The ancient stones of Jerusalem’s Western Wall have been gently denuded of hundreds of thousands of prayer notes that are punched each day into every crack and crevice by visitors to the world’s holiest Jewish site, hoping that their wishes will be picked up by God. The Western Wall is a remnant of the courtyard of the Second Temple, which was destroyed in 70 AD and stands beneath a religious plaza also used by Muslim worshippers called the Temple Mount. The Wall’s chief Rabbi Shmuel Rabinowitz and his army of helpers gently dislodged the multicoloured papers before wrapping them — still unread — to be buried on the Mount of Olives, another holy site. The cleanup operation to allow room for new messages takes place twice a year ahead of Rosh Hashanah — or Jewish New Year — and Passover. Although the notes have never been counted, they generally fill around 200 shopping bags a year. Many of the wishes are faxed or emailed by people from around the world, whilst hundreds of thousands of others send letters addressed simply to “God in Jerusalem”.
The Japanese Self Defence Forces (JSDF) demonstrated their military capabilities in an annual drill at the foot of Mount Fuji in Shizuoka Prefecture on Tuesday. The live-fire exercise involved some 2400 soldiers, 80 tanks and armoured vehicles, 80 artillery units, 30 aircraft and 600 other military vehicles.
A volcano has erupted on New Zealand’s North Island, spreading a layer of thick ash for several kilometres (miles) and causing some nearby residents to evacuate their homes. Scientists said they had noticed increased seismic activity below Mount Tongariro for weeks, but got no specific warning before the volcano blew late Monday night. The eruption of ash and rocks lasted about 30 minutes and didn’t cause any injuries or damage in the sparsely populated central North Island region, which is a designated national park. The park is a popular tourist destination and formed the backdrop for many scenes in the “Lord of the Rings” movies. The eruption did prompt some nearby residents to evacuate their homes as a precautionary measure, and caused authorities to temporarily close roads.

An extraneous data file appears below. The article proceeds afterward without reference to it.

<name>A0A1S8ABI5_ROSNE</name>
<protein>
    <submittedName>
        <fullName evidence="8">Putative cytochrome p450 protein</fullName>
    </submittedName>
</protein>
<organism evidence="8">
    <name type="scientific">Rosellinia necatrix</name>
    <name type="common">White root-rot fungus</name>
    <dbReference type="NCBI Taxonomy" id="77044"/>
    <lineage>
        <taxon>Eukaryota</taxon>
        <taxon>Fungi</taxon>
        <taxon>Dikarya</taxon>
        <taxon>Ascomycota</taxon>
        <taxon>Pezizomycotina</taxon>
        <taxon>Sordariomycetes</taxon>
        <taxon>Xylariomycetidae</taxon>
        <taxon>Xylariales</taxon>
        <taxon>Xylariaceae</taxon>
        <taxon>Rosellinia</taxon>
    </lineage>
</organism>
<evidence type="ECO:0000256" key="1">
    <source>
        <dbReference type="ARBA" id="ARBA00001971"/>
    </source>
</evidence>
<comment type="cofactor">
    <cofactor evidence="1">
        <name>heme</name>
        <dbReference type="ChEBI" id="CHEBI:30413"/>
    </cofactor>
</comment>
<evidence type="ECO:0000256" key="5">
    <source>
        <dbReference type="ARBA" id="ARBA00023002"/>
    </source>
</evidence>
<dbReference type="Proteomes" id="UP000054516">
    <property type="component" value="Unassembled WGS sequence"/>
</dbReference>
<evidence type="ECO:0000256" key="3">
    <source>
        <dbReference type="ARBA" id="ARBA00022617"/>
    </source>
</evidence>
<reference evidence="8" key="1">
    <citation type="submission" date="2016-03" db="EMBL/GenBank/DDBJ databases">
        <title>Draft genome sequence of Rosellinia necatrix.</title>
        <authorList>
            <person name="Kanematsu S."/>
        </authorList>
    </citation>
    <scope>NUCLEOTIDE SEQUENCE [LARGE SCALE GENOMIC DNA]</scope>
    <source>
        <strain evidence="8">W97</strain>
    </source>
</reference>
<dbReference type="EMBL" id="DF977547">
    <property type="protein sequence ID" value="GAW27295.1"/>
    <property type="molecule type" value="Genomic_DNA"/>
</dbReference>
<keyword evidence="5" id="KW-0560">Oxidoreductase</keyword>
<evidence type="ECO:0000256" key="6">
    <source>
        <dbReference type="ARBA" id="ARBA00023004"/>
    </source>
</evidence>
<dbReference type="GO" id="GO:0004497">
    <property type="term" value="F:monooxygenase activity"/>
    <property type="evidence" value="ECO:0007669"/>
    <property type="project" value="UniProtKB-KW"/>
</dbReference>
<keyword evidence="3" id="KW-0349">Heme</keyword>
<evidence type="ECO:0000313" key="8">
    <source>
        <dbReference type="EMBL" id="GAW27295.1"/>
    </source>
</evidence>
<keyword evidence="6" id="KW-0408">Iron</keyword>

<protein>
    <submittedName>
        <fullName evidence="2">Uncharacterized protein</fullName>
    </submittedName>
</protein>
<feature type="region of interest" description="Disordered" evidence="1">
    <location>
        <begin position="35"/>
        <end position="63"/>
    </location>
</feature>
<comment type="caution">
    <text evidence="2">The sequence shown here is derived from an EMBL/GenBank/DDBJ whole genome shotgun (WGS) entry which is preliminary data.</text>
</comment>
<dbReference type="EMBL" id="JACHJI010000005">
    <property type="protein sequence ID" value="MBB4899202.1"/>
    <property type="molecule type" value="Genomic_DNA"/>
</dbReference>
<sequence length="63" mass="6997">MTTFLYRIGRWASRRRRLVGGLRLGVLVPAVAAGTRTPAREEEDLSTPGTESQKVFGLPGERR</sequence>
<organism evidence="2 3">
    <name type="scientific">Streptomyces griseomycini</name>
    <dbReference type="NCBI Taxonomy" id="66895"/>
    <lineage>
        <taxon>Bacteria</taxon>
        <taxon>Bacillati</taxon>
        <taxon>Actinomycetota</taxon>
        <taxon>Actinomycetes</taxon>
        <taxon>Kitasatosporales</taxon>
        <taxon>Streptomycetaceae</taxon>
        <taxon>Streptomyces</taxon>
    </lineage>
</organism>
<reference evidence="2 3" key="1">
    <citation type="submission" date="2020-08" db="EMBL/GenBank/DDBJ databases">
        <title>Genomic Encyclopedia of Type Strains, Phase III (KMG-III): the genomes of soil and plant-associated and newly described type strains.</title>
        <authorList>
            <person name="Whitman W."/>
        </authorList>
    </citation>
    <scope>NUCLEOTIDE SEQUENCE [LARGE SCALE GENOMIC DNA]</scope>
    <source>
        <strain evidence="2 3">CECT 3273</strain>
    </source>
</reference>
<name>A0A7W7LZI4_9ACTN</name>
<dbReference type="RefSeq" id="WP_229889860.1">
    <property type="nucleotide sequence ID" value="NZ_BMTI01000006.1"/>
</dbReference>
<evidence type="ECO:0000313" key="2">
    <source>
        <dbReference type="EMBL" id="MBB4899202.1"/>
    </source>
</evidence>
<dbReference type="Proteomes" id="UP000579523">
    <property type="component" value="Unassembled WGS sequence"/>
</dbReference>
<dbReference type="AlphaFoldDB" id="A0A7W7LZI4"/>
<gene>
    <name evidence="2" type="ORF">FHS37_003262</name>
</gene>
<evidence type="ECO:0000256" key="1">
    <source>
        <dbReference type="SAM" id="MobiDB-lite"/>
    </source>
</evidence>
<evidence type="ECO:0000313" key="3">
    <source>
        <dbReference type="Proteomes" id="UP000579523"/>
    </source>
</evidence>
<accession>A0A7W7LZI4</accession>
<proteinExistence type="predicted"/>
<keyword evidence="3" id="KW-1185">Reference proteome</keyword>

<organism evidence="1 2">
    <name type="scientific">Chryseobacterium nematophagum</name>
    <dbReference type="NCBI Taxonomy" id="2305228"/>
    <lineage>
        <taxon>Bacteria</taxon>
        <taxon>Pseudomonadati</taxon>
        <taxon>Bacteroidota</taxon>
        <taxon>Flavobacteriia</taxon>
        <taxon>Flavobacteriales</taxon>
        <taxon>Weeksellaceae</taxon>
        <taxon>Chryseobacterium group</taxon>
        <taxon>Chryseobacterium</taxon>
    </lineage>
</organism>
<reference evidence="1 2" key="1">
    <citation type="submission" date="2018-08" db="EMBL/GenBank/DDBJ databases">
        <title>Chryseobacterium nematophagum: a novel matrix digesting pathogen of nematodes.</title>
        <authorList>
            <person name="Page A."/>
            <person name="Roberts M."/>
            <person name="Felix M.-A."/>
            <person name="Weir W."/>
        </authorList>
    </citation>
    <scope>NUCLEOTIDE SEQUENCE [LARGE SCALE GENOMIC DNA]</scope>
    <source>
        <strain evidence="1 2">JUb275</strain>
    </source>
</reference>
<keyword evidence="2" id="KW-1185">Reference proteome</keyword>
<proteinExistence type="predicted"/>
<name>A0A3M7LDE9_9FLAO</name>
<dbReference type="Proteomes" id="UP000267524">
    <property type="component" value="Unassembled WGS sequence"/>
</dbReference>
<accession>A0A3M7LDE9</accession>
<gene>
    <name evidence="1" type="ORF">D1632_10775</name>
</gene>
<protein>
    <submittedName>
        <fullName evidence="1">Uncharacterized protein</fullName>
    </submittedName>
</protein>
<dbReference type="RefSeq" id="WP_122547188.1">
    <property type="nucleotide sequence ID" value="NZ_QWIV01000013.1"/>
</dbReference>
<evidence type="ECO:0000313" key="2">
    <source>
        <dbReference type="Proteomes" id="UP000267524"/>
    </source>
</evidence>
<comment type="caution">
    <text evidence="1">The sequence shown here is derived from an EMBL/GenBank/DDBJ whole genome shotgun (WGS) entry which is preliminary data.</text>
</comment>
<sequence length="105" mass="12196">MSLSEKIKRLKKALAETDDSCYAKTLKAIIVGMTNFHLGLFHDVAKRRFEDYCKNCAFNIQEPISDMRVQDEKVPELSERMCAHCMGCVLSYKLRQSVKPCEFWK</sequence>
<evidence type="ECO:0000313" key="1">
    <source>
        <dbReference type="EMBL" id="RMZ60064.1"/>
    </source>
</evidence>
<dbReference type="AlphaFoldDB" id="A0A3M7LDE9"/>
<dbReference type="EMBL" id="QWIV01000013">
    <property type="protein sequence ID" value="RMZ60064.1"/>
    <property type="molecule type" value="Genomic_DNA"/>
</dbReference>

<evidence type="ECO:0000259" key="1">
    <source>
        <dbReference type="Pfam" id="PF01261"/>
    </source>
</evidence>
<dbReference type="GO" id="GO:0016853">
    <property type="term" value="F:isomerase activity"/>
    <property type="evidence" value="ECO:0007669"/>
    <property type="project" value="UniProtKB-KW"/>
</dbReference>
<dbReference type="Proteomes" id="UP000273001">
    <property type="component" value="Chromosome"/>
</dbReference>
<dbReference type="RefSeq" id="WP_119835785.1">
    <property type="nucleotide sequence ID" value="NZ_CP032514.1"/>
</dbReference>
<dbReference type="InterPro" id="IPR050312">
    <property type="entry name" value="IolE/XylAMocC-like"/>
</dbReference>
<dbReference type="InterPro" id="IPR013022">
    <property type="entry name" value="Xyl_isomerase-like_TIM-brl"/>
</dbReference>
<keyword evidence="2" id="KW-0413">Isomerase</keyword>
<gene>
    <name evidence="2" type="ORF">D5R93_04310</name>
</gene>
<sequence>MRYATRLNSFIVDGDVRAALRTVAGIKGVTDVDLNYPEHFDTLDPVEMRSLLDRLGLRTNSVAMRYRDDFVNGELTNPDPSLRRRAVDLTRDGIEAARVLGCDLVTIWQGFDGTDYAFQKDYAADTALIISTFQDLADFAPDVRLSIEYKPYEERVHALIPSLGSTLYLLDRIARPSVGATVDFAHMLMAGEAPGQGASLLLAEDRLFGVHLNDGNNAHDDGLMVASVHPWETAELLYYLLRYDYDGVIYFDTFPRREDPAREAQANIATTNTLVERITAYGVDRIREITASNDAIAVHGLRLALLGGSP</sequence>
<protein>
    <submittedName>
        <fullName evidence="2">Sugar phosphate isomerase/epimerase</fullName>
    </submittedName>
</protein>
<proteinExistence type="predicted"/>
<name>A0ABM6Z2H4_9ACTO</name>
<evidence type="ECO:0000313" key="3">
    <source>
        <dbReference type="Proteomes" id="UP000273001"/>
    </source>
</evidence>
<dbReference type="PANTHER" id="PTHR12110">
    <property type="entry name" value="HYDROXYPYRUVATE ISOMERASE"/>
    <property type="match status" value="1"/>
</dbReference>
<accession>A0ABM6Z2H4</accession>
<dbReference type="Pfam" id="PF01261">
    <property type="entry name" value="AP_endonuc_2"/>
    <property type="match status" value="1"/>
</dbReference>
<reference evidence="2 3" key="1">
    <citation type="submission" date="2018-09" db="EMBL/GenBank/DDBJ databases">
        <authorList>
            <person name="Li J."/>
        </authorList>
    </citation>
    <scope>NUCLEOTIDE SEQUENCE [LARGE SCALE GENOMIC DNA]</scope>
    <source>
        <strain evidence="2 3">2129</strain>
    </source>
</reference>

On the ninth of the Hebrew month of Av, which usually falls on July or August, Jews around the world commemorate the destruction of the Jewish temple which took place on two occasions in Jerusalem. On this day many Jews and Israelis come out here to the old Jewish quarter in Jerusalem, and to the Wailing Wall, behind me, to pray and grieve this loss to the Jewish people. On the 10 days prior to Tisha B’Av, many Jews avoid celebrating happy events, listening to music, eating meat. And on Tisha B’Av itself, those who observe, fast for 25 hours. Due to the fact that it is an annual and lengthy fast day, many people equate it to the Yom Kippur holiday, the Jewish day of repentance coming up this October. Right behind me are police officers and security vehicles that brought over US republican presidential candidate Mitt Romney to the western wall region, as part of his visit to Israel. Romney, who met with Prime Minister Benjamin Netanyahu early on Sunday, arrived to the Wailing Wall to pay tribute to this tremendously holy site to the Jewish people, and it just so happens that his visit to the wall took place on one of the most significant dates in Jewish history. And so, due to the sensitivity of the location and the events held in this area this week, Jerusalem Police closed the Temple Mount compound on Sunday following fears of riots on this Jewish day of mourning for Tisha B’Av. Sivan Raviv, JN1, Jerusalem.
Wakeboard Video: using a Fat Gecko double suction board mount